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Western Kentucky University receives $2.5 million estate gift from late Beulah R. Winchel

Western Kentucky University has received an estate gift of more than $2.5 million from the late Beulah R. Winchel.

Winchel, who passed away in 2015 at the age of 103, was born in the Franks community of Breckinridge County on Jan. 8, 1912. She received her teaching degree at WKU, then known as Western Kentucky State Teachers College, in 1939. She later received her master’s degree in Library Sciences from Peabody College and was a member of the Breckinridge County Retired Teachers Association.

Her teaching career spanned many decades, schools and continents beginning at a one-room school in Axtel, Ky. After retirement, she returned to Hardinsburg as a librarian in the Breckinridge County School System, and she also taught in several schools in Louisville. As a member of the Army Civilian Special Services, she served as Education Specialist and Librarian in Kyoto, Japan; Karlshule and Frankfurt, Germany; Orleans, France; and Ft. Lauderdale, Fla.

The late Beulah R. Winchel (left) pictured with a scholarship recipient in 2005.

Winchel was known to recall her days at WKU fondly, and she often credited her unique professional life to the comprehensive training she received at WKU. In an interview in 2001, Winchel said, “I was willing to consider a gift to Western because of my experience there as a student. If I hadn’t gone to Western, I wouldn’t have been able to experience the things I did later in life.”

“Ms. Winchel was a very special lady, and I feel very honored to have gotten to know her,” said Dr. Donald Smith, President of the College Heights Foundation. “She included areas at WKU in her estate plans that were important to her, and through those provisions, several areas will receive critical annual funding through an endowment that will last in perpetuity. I think she would be very happy to know her wishes were being fulfilled.”
The Beulah Winchel Trust, which will be administered through the College Heights Foundation, was outlined in 1998 to support four distinct areas at WKU.

Of the spendable income from the annual endowment earnings, 45 percent will be allocated to the Beulah R. Winchel Scholarship Fund. This scholarship benefits students from the Commonwealth of Kentucky pursuing a degree in Elementary Education, Middle Grades Education or Agriculture.

The Beulah R. Winchel Library Fund will receive 30 percent of the annual endowment earnings and will benefit the University’s Elementary and Middle Grades Education Library Collection. These funds will supplement the Library Collection’s annual operating budget and allow the University to enhance the Collection’s offerings.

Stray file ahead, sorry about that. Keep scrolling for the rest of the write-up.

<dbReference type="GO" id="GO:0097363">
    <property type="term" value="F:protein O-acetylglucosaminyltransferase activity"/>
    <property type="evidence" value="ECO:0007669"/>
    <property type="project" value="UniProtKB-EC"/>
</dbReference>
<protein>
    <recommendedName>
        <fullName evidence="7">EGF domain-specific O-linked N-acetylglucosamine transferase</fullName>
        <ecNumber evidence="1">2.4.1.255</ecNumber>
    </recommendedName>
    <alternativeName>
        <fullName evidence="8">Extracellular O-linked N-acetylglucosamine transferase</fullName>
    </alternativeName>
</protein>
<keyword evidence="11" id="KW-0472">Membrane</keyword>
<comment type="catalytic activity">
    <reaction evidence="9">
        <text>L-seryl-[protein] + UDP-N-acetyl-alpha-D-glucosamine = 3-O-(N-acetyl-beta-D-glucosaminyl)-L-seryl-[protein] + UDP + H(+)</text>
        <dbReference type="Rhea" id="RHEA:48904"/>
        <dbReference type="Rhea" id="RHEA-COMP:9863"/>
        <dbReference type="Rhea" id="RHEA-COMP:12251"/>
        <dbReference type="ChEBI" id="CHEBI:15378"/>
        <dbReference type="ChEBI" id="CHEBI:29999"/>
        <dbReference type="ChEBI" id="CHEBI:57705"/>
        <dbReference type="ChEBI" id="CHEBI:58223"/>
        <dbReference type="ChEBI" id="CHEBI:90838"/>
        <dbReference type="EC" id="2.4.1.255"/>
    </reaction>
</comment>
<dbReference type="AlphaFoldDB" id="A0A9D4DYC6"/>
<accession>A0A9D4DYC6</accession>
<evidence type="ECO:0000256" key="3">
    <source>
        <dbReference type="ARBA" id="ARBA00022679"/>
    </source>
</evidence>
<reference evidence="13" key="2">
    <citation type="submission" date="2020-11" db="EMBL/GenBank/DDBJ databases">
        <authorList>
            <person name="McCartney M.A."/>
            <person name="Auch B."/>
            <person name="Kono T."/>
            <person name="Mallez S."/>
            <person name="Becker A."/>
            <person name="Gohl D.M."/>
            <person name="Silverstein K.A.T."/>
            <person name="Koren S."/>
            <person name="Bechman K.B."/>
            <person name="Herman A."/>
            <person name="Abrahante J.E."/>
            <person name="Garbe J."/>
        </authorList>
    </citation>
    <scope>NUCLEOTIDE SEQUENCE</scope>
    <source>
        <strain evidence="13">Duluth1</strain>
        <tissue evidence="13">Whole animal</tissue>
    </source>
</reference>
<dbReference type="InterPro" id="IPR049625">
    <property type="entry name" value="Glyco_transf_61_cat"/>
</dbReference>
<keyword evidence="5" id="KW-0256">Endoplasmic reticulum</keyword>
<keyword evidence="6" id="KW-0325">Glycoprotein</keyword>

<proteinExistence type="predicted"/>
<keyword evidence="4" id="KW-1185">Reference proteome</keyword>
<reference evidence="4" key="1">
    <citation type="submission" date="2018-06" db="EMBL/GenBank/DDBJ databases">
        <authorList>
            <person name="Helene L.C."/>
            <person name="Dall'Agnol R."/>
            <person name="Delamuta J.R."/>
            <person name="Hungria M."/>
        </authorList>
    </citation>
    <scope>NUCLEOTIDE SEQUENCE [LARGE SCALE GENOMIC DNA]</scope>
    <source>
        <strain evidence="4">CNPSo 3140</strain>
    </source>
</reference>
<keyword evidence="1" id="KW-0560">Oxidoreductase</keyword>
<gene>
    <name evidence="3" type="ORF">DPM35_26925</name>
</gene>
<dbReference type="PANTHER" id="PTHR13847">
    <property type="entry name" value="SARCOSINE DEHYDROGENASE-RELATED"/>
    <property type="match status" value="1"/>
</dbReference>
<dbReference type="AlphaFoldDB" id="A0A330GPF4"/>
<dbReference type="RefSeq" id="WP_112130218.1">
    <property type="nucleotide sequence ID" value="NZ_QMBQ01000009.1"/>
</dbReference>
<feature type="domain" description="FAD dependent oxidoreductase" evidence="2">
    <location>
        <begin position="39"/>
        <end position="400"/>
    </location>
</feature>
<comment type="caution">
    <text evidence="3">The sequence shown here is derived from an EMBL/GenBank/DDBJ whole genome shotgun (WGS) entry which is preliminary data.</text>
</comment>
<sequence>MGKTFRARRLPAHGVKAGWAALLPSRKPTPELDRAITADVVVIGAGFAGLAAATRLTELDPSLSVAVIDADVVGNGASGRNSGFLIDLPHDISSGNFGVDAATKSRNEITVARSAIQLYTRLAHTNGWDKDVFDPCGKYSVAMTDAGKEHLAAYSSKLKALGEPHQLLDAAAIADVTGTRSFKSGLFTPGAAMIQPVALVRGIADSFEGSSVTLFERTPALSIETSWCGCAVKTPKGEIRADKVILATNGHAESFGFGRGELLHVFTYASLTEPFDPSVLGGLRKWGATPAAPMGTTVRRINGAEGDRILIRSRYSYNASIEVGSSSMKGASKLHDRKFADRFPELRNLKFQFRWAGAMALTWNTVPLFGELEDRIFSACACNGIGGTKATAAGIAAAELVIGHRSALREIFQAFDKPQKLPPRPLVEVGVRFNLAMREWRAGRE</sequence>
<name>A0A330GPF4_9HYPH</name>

Fifteen percent of the annual earnings will be allocated to the Kentucky Museum to support the continued upkeep of the items of the Beulah R. Winchel Collection, which were unique items gifted to the Kentucky Museum located on WKU’s main campus.

The remaining 10 percent of the annual earnings will be allocated to WKU’s Department of Agriculture to support the Beulah R. Winchel Farm Fund for the operation of the Beulah R. Winchel Farm. The Department of Agriculture will evaluate the property, located in Breckinridge County, to determine its best use.

“What a wonderful way to celebrate and honor someone’s life,” said WKU President Timothy C. Caboni. “I’m sorry I didn’t get to meet Ms. Winchel, but I am very grateful for her forward-thinking approach and willingness to include the University in her estate plans. Because of her generous bequest, the University will be able to continue transforming the lives of our students and serving as an integral piece of the southcentral Kentucky community.”

From Western Kentucky University

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One Comment

  1. Ray Turner says:

    University Motto: The Spirit Makes the Master

    “I was willing to consider a gift to Western because of my experience there as a student. If I hadn’t gone to Western, I wouldn’t have been able to experience the things I did later in life.” An apt summation and a remarkable biography.

    As Kelly Thompson declaimed during one Fall 1972 Freshman Orientation, “The Western Spirit will capture your heart and never let it go!”

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